Andrew Lloyd Webber is set to receive an experimental coronavirus vaccine as part of an Oxford trial vowing to 'do anything to prove theatres can re-open safely'

Yesterday the world-renowned composer, 72, took to social media and talked about the motives behind his decision to take part. 

He said: "I am excited that tomorrow I am going to be vaccinated for the Oxford Covid 19 trial. I'll do anything to prove that theatres can re-open safely."

Oxford University and the drug company AstraZeneca are working on the development of the experimental vaccine called ChAdOx1 nCoV-19. 

READ AGAIN: Oxford theatre reopening considers new ordering app

The next step in the study involves expanding the trial at a higher dose to thousands more people, which is where Lord Lloyd Webber is expected to take part.

Oxford Mail:

Some fans took to Twitter to applaud the Cats composer's willingness to get involved in finding a cure or treatment for the virus.

'Bravo', 'Godspeed to you sir' and 'thank you for your dedication' where among the many sentiments from his followers and fans.

London's West End is among theatre districts and venues that have been closed since March due to the pandemic.  

In recent months, both Lord Lloyd Webber and his longtime producer Cameron Mackintosh have been very vocal about what they say is the UK government's 'weak' response to help the theatre industry during the crisis, despite the government's financial rescue package for the arts.

When the pandemic hit, Mr Mackintosh was forced to shut down all eight of his West End properties, which were running to full houses at the time.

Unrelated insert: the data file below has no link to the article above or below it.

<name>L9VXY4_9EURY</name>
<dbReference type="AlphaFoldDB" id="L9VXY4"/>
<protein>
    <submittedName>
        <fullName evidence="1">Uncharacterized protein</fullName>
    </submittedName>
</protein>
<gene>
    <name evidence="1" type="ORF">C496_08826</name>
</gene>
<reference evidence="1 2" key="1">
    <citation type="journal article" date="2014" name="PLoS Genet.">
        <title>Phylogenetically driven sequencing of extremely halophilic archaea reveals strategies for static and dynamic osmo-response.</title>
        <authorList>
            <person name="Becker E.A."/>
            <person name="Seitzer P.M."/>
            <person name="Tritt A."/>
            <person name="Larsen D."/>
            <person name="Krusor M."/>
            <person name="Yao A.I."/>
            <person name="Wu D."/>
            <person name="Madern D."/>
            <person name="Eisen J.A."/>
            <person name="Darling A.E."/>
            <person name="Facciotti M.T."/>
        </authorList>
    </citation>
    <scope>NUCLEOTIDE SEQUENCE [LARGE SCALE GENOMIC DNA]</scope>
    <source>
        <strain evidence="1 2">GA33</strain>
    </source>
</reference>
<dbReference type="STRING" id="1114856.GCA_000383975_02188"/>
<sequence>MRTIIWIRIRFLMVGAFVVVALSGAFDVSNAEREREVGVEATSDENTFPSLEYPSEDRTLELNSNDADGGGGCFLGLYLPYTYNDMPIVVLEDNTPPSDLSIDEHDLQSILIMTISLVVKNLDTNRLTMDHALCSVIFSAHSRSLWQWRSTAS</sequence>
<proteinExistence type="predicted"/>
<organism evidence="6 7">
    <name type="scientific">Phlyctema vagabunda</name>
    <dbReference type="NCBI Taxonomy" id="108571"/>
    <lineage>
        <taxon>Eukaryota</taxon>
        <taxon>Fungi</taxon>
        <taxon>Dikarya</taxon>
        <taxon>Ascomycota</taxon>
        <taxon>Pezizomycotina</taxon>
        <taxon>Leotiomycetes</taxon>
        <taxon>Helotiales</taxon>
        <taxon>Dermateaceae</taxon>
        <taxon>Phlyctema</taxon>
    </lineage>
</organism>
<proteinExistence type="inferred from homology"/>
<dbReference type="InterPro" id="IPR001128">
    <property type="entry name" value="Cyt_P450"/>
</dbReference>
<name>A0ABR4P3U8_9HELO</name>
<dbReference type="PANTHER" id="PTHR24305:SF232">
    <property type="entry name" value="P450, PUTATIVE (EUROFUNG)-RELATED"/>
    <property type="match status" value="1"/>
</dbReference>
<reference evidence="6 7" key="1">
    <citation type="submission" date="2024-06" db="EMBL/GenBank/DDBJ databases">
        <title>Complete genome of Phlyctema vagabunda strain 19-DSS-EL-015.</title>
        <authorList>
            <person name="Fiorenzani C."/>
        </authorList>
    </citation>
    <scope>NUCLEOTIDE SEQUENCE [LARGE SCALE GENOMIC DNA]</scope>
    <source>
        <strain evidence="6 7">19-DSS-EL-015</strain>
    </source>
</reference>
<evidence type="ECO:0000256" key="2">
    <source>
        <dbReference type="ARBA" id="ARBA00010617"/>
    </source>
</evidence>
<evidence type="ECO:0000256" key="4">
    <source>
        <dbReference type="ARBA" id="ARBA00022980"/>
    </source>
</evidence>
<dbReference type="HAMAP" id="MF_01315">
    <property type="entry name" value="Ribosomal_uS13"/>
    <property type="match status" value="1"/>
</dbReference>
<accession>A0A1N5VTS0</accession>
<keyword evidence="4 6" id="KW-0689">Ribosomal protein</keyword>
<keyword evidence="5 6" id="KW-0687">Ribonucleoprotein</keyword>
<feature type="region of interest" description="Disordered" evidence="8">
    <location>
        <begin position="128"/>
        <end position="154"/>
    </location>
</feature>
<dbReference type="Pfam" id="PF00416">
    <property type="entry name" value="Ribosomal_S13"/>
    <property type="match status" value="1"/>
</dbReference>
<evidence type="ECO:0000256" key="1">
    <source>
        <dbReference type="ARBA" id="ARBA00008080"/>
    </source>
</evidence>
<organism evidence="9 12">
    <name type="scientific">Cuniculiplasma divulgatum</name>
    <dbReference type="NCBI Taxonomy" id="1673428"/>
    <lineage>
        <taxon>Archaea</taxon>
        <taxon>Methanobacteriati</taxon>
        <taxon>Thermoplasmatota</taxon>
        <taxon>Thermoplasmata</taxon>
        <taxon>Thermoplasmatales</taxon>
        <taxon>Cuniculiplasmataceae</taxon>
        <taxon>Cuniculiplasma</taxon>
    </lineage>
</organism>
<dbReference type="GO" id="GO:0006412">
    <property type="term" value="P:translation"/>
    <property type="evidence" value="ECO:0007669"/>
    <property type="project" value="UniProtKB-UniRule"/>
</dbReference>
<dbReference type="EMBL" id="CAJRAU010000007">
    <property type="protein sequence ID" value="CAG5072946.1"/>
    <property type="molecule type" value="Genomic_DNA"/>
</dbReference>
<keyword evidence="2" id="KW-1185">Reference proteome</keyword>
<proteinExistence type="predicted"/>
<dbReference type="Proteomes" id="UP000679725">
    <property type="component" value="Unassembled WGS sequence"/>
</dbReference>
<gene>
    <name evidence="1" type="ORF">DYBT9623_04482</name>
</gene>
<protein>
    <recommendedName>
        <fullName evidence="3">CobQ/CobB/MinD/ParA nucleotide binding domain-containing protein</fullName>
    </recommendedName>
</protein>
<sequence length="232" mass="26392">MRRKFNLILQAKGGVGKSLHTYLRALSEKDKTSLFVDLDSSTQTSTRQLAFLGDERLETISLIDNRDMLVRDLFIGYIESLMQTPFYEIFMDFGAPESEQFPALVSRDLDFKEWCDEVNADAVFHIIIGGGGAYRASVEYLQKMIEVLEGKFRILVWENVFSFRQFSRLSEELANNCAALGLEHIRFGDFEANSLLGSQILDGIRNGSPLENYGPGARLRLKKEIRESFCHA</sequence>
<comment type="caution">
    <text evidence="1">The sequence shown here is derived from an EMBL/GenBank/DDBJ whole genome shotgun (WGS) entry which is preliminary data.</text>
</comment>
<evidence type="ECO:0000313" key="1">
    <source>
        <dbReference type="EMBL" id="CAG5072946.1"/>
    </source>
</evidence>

READ MORE: Oxford Playhouse launches appeal to save it from closure

Andrew Lloyd Webber's career as a composer includes Joseph and the Amazing Technicolor Dreamcoat (1968), Jesus Christ Superstar (1970), Evita (1976), Cats (1981), The Phantom Of The Opera (1986) and School Of Rock (2015).

He has been trialling measures at the London Palladium that could allow the theatre business to get back up and running after Phantom Of The Opera continued in South Korea with strict hygiene measures and no social distancing.

The composer hosted a pilot performance by Beverley Knight at the London Palladium, which had strict social distancing measures in place and was at 30 per cent capacity.

It is one of a number of events to gauge the viability of live entertainment amid the coronavirus pandemic.

Audience members were given an assigned arrival time and spread sparsely across the auditorium, with some rows left empty.